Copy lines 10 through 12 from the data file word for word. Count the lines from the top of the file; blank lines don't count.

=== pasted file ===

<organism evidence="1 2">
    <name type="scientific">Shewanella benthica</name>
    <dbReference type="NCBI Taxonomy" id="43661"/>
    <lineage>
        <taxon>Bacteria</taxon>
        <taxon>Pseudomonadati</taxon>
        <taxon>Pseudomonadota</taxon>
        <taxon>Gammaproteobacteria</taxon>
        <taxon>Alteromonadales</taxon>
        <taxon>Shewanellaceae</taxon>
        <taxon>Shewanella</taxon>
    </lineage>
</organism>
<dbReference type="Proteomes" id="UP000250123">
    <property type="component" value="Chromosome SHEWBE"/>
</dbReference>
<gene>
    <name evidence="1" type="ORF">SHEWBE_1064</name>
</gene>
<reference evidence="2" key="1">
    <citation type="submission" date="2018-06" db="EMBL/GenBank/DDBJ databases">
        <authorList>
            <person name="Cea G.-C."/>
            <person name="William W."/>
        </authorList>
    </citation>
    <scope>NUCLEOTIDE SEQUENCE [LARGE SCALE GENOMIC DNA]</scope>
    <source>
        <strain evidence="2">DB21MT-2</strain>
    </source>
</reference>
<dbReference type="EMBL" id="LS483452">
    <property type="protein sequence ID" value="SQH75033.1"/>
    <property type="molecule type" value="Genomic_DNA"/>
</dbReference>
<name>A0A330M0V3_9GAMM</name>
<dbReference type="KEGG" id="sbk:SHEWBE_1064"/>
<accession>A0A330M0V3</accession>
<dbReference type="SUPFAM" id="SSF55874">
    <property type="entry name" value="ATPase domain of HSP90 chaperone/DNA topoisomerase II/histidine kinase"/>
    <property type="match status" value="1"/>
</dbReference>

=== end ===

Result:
        <taxon>Shewanellaceae</taxon>
        <taxon>Shewanella</taxon>
    </lineage>